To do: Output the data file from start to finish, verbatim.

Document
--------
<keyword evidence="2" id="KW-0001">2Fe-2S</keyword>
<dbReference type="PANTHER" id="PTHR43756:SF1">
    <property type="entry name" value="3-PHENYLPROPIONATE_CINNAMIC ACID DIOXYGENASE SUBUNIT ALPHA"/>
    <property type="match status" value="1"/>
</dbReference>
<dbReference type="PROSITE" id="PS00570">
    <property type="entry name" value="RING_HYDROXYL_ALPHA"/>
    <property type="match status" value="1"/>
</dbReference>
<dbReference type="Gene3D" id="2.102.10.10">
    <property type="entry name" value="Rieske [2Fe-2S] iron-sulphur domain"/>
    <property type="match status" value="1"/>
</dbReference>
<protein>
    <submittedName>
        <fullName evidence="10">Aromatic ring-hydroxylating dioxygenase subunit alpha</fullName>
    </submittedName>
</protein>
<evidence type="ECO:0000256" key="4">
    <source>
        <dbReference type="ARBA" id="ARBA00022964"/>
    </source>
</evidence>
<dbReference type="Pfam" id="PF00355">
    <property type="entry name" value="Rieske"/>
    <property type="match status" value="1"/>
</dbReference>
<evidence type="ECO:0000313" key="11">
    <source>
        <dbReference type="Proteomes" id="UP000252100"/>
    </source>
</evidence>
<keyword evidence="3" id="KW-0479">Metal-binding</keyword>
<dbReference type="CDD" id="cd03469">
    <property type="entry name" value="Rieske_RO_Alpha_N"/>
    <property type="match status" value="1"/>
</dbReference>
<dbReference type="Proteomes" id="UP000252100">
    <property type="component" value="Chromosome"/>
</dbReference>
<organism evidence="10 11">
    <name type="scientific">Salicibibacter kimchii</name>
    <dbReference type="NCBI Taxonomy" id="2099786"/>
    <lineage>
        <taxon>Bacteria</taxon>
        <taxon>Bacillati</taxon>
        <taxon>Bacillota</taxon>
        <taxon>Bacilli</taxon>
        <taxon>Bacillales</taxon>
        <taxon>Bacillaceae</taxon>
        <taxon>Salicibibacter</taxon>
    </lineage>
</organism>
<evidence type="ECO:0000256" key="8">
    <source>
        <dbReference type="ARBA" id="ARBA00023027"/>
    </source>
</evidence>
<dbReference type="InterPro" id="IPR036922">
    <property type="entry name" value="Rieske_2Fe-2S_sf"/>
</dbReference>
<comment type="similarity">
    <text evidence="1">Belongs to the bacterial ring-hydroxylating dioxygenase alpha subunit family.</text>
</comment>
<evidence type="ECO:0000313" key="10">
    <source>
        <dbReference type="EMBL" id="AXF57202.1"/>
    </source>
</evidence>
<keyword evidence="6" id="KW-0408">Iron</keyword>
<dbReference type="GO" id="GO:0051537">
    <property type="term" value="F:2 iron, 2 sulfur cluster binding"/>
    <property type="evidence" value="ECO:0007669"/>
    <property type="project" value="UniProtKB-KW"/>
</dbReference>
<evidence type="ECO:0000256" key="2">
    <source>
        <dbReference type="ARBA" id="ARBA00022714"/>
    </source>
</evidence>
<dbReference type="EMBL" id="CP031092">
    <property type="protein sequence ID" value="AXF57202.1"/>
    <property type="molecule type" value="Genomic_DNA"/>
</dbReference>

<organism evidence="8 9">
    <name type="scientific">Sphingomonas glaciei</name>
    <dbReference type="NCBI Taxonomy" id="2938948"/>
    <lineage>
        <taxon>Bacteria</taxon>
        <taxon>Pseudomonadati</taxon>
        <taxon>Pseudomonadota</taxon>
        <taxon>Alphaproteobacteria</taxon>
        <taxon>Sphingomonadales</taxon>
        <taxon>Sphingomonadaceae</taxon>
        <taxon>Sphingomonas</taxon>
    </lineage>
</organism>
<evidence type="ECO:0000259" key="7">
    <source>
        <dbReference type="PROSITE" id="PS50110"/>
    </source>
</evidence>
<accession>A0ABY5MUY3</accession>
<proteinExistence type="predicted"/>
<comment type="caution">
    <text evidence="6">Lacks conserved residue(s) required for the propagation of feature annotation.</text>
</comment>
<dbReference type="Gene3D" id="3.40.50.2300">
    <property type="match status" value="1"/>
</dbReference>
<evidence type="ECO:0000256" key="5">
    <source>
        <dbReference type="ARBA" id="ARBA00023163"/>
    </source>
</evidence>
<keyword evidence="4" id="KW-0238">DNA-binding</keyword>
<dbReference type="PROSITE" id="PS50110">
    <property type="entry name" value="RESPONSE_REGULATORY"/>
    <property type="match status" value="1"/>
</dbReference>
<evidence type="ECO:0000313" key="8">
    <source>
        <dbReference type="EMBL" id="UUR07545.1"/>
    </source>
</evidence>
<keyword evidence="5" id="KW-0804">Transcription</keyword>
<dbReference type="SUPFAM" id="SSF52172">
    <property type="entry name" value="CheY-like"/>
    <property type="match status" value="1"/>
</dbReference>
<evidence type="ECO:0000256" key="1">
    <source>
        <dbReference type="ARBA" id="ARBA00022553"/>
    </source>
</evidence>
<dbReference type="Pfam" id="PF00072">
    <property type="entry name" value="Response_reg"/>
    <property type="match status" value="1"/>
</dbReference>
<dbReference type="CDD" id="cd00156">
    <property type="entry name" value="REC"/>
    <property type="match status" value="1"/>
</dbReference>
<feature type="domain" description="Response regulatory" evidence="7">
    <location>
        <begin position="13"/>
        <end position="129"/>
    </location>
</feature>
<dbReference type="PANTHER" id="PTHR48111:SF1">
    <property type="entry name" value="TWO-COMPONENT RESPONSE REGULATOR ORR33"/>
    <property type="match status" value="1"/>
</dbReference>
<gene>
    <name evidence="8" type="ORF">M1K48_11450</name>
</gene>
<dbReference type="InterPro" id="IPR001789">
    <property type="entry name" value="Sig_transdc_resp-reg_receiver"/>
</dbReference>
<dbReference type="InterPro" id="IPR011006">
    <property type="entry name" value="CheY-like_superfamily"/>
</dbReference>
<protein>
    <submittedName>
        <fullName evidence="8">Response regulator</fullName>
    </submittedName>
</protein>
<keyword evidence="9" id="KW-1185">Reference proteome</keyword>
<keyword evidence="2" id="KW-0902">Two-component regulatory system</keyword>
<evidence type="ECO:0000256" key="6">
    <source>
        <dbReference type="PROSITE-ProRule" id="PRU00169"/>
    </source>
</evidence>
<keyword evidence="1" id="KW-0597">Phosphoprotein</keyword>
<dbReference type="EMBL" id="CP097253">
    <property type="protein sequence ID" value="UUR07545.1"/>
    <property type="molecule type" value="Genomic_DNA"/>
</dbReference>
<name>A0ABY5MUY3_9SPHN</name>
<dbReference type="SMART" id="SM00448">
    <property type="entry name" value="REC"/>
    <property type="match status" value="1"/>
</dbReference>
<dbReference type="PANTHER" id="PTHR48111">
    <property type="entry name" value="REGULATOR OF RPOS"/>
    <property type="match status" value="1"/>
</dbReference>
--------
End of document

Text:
<keyword evidence="2" id="KW-0001">2Fe-2S</keyword>
<dbReference type="PANTHER" id="PTHR43756:SF1">
    <property type="entry name" value="3-PHENYLPROPIONATE_CINNAMIC ACID DIOXYGENASE SUBUNIT ALPHA"/>
    <property type="match status" value="1"/>
</dbReference>
<dbReference type="PROSITE" id="PS00570">
    <property type="entry name" value="RING_HYDROXYL_ALPHA"/>
    <property type="match status" value="1"/>
</dbReference>
<dbReference type="Gene3D" id="2.102.10.10">
    <property type="entry name" value="Rieske [2Fe-2S] iron-sulphur domain"/>
    <property type="match status" value="1"/>
</dbReference>
<protein>
    <submittedName>
        <fullName evidence="10">Aromatic ring-hydroxylating dioxygenase subunit alpha</fullName>
    </submittedName>
</protein>
<evidence type="ECO:0000256" key="4">
    <source>
        <dbReference type="ARBA" id="ARBA00022964"/>
    </source>
</evidence>
<dbReference type="Pfam" id="PF00355">
    <property type="entry name" value="Rieske"/>
    <property type="match status" value="1"/>
</dbReference>
<evidence type="ECO:0000313" key="11">
    <source>
        <dbReference type="Proteomes" id="UP000252100"/>
    </source>
</evidence>
<keyword evidence="3" id="KW-0479">Metal-binding</keyword>
<dbReference type="CDD" id="cd03469">
    <property type="entry name" value="Rieske_RO_Alpha_N"/>
    <property type="match status" value="1"/>
</dbReference>
<dbReference type="Proteomes" id="UP000252100">
    <property type="component" value="Chromosome"/>
</dbReference>
<organism evidence="10 11">
    <name type="scientific">Salicibibacter kimchii</name>
    <dbReference type="NCBI Taxonomy" id="2099786"/>
    <lineage>
        <taxon>Bacteria</taxon>
        <taxon>Bacillati</taxon>
        <taxon>Bacillota</taxon>
        <taxon>Bacilli</taxon>
        <taxon>Bacillales</taxon>
        <taxon>Bacillaceae</taxon>
        <taxon>Salicibibacter</taxon>
    </lineage>
</organism>
<evidence type="ECO:0000256" key="8">
    <source>
        <dbReference type="ARBA" id="ARBA00023027"/>
    </source>
</evidence>
<dbReference type="InterPro" id="IPR036922">
    <property type="entry name" value="Rieske_2Fe-2S_sf"/>
</dbReference>
<comment type="similarity">
    <text evidence="1">Belongs to the bacterial ring-hydroxylating dioxygenase alpha subunit family.</text>
</comment>
<evidence type="ECO:0000313" key="10">
    <source>
        <dbReference type="EMBL" id="AXF57202.1"/>
    </source>
</evidence>
<keyword evidence="6" id="KW-0408">Iron</keyword>
<dbReference type="GO" id="GO:0051537">
    <property type="term" value="F:2 iron, 2 sulfur cluster binding"/>
    <property type="evidence" value="ECO:0007669"/>
    <property type="project" value="UniProtKB-KW"/>
</dbReference>
<evidence type="ECO:0000256" key="2">
    <source>
        <dbReference type="ARBA" id="ARBA00022714"/>
    </source>
</evidence>
<dbReference type="EMBL" id="CP031092">
    <property type="protein sequence ID" value="AXF57202.1"/>
    <property type="molecule type" value="Genomic_DNA"/>
</dbReference>

<organism evidence="8 9">
    <name type="scientific">Sphingomonas glaciei</name>
    <dbReference type="NCBI Taxonomy" id="2938948"/>
    <lineage>
        <taxon>Bacteria</taxon>
        <taxon>Pseudomonadati</taxon>
        <taxon>Pseudomonadota</taxon>
        <taxon>Alphaproteobacteria</taxon>
        <taxon>Sphingomonadales</taxon>
        <taxon>Sphingomonadaceae</taxon>
        <taxon>Sphingomonas</taxon>
    </lineage>
</organism>
<evidence type="ECO:0000259" key="7">
    <source>
        <dbReference type="PROSITE" id="PS50110"/>
    </source>
</evidence>
<accession>A0ABY5MUY3</accession>
<proteinExistence type="predicted"/>
<comment type="caution">
    <text evidence="6">Lacks conserved residue(s) required for the propagation of feature annotation.</text>
</comment>
<dbReference type="Gene3D" id="3.40.50.2300">
    <property type="match status" value="1"/>
</dbReference>
<evidence type="ECO:0000256" key="5">
    <source>
        <dbReference type="ARBA" id="ARBA00023163"/>
    </source>
</evidence>
<keyword evidence="4" id="KW-0238">DNA-binding</keyword>
<dbReference type="PROSITE" id="PS50110">
    <property type="entry name" value="RESPONSE_REGULATORY"/>
    <property type="match status" value="1"/>
</dbReference>
<evidence type="ECO:0000313" key="8">
    <source>
        <dbReference type="EMBL" id="UUR07545.1"/>
    </source>
</evidence>
<keyword evidence="5" id="KW-0804">Transcription</keyword>
<dbReference type="SUPFAM" id="SSF52172">
    <property type="entry name" value="CheY-like"/>
    <property type="match status" value="1"/>
</dbReference>
<evidence type="ECO:0000256" key="1">
    <source>
        <dbReference type="ARBA" id="ARBA00022553"/>
    </source>
</evidence>
<dbReference type="Pfam" id="PF00072">
    <property type="entry name" value="Response_reg"/>
    <property type="match status" value="1"/>
</dbReference>
<dbReference type="CDD" id="cd00156">
    <property type="entry name" value="REC"/>
    <property type="match status" value="1"/>
</dbReference>
<feature type="domain" description="Response regulatory" evidence="7">
    <location>
        <begin position="13"/>
        <end position="129"/>
    </location>
</feature>
<dbReference type="PANTHER" id="PTHR48111:SF1">
    <property type="entry name" value="TWO-COMPONENT RESPONSE REGULATOR ORR33"/>
    <property type="match status" value="1"/>
</dbReference>
<gene>
    <name evidence="8" type="ORF">M1K48_11450</name>
</gene>
<dbReference type="InterPro" id="IPR001789">
    <property type="entry name" value="Sig_transdc_resp-reg_receiver"/>
</dbReference>
<dbReference type="InterPro" id="IPR011006">
    <property type="entry name" value="CheY-like_superfamily"/>
</dbReference>
<protein>
    <submittedName>
        <fullName evidence="8">Response regulator</fullName>
    </submittedName>
</protein>
<keyword evidence="9" id="KW-1185">Reference proteome</keyword>
<keyword evidence="2" id="KW-0902">Two-component regulatory system</keyword>
<evidence type="ECO:0000256" key="6">
    <source>
        <dbReference type="PROSITE-ProRule" id="PRU00169"/>
    </source>
</evidence>
<keyword evidence="1" id="KW-0597">Phosphoprotein</keyword>
<dbReference type="EMBL" id="CP097253">
    <property type="protein sequence ID" value="UUR07545.1"/>
    <property type="molecule type" value="Genomic_DNA"/>
</dbReference>
<name>A0ABY5MUY3_9SPHN</name>
<dbReference type="SMART" id="SM00448">
    <property type="entry name" value="REC"/>
    <property type="match status" value="1"/>
</dbReference>
<dbReference type="PANTHER" id="PTHR48111">
    <property type="entry name" value="REGULATOR OF RPOS"/>
    <property type="match status" value="1"/>
</dbReference>